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Angiolymphoid hyperplasia with eosinophilia occurring in bilateral eyelids.

Ueda S, Goto H, Usui Y, Nagai T, Nagao T - BMC Ophthalmol (2013)

Bottom Line: Histopathological examination of the excised masses demonstrated proliferated blood vessels lined by plump endothelial cells together with a lymphoid and eosinopilic infiltrate, compatible with a diagnosis of ALHE.Flow cytometry studies showed that the mass consisted of mostly CD3-positive cells.The cause of ALHE remains uncertain, but our results of flow cytemetry suggest that T cells are related to the pathogenesis of this disease.

View Article: PubMed Central - HTML - PubMed

Affiliation: Department of Ophthalmology, Tokyo Medical University Hospital, Tokyo, Japan. shunueda@tg8.so-net.ne.jp

ABSTRACT

Background: Angiolymphoid hyperplasia with eosinophilia (ALHE) is an uncommon benign lesion, primarily occurring in the head and neck. ALHE arising from the ocular adnexa is rare, and the bilateral presentation is especially rare in the eyelids.

Case presentation: A 64-year-old Japanese man presented with tearing. Multiple nodules, approximately 5 mm in size, were observed in bilateral upper and lower eyelids. Surgical excisions of the both eyelids masses were performed. Histopathological examination of the excised masses demonstrated proliferated blood vessels lined by plump endothelial cells together with a lymphoid and eosinopilic infiltrate, compatible with a diagnosis of ALHE. Flow cytometry studies showed that the mass consisted of mostly CD3-positive cells. During two-year follow-up, no recurrence of the mass was observed and the patient had no subjective symptom of tearing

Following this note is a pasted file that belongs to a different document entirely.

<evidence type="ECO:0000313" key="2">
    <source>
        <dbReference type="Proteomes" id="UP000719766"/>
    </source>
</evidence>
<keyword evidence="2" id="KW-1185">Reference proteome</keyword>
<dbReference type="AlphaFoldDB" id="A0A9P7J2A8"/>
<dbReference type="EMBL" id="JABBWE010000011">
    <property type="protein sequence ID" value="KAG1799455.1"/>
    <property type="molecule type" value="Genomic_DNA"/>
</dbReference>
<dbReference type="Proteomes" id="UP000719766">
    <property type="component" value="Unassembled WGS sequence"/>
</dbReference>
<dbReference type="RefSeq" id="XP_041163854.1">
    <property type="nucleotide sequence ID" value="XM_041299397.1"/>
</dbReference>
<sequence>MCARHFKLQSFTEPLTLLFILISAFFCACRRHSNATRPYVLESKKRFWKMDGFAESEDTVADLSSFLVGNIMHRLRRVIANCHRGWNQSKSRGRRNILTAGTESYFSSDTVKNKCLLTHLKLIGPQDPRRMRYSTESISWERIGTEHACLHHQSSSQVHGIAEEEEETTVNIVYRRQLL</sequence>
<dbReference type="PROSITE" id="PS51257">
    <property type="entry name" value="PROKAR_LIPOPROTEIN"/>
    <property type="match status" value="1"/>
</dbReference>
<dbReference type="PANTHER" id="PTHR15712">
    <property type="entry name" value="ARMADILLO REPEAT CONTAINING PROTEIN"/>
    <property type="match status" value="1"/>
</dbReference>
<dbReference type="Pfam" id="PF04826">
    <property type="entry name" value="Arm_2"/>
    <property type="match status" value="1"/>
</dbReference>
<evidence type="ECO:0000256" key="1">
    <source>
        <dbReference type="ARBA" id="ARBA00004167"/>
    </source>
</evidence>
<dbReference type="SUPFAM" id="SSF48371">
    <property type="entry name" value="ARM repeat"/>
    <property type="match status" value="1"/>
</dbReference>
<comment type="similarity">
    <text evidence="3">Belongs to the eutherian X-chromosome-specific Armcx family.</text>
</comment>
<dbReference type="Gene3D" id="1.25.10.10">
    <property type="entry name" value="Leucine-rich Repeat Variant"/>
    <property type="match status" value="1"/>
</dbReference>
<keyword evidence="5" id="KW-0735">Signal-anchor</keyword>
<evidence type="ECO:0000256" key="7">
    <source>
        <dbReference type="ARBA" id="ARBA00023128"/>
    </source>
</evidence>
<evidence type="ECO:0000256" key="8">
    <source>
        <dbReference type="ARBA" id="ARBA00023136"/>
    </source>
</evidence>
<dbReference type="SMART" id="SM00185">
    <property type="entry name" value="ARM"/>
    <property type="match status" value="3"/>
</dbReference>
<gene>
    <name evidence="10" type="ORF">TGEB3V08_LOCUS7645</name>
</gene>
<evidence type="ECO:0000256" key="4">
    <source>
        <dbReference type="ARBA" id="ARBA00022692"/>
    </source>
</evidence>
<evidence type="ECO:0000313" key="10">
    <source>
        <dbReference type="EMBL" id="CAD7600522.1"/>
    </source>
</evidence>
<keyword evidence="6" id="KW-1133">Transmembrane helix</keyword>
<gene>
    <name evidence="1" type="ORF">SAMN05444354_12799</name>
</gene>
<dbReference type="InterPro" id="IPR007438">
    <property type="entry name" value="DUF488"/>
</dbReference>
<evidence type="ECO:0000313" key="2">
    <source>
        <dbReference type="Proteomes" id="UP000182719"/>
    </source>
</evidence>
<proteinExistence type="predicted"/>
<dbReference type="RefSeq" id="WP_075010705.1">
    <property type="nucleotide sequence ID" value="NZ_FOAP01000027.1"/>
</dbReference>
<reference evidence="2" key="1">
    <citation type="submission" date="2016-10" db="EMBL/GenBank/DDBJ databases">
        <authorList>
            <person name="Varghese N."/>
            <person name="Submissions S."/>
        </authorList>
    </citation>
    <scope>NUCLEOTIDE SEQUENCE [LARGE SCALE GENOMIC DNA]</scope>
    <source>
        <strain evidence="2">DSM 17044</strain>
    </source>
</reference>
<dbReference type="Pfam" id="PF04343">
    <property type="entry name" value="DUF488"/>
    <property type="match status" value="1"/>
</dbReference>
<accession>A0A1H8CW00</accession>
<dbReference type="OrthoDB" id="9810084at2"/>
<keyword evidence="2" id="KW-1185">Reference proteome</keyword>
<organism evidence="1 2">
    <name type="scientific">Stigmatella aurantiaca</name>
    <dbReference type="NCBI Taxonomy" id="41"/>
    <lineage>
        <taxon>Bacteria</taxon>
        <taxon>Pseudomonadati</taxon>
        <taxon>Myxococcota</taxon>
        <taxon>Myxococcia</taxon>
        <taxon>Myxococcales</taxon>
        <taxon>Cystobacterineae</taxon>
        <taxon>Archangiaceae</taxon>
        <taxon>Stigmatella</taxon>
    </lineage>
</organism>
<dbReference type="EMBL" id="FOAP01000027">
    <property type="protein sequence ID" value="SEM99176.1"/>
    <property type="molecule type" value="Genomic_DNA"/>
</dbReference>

Conclusion: ALHE may occur in the bilateral eyelids. The cause of ALHE remains uncertain, but our results of flow cytemetry suggest that T cells are related to the pathogenesis of this disease.

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Appearance of the eyelids at presentation. A, B: right eyelid. C, D: left eyelid.
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Figure 1: Appearance of the eyelids at presentation. A, B: right eyelid. C, D: left eyelid.

Mentions: A 64-year-old Japanese man consulted a local clinic because of tearing. Multiple nodules each approximately 5 mm in size were observed in bilateral upper and lower eyelids. He was referred to our hospital for further examination and treatment. He had an unremarkable medical history and no history of trauma. The corrected visual acuity was 0.8 in each eye. Well defined hard lesions in both upper and lower eyelids were present, without inflammatory signs such as redness (FigureĀ 1). Ophthalmoscopic findings were within normal limits except bilateral mild cataract changes. Laboratory investigations showed a white blood cell count of 10,400 per cm3 with 0.2% eosinophils. Serum concentration of immunoglobulin E was slightly elevated at 278.7 mg/dL, and immunoglobulin G4 was 59.3 mg/dL (normal range less than 135 mg/dL). Magnetic resonance imaging demonstrated bilateral multiple masses localized in the eyelids. The lesions were isointense to cerebral parenchyma on T1-weighted images, and hyperintense on T2-weighted images. After gadolinium infusion, the masses demonstrated moderate enhancement.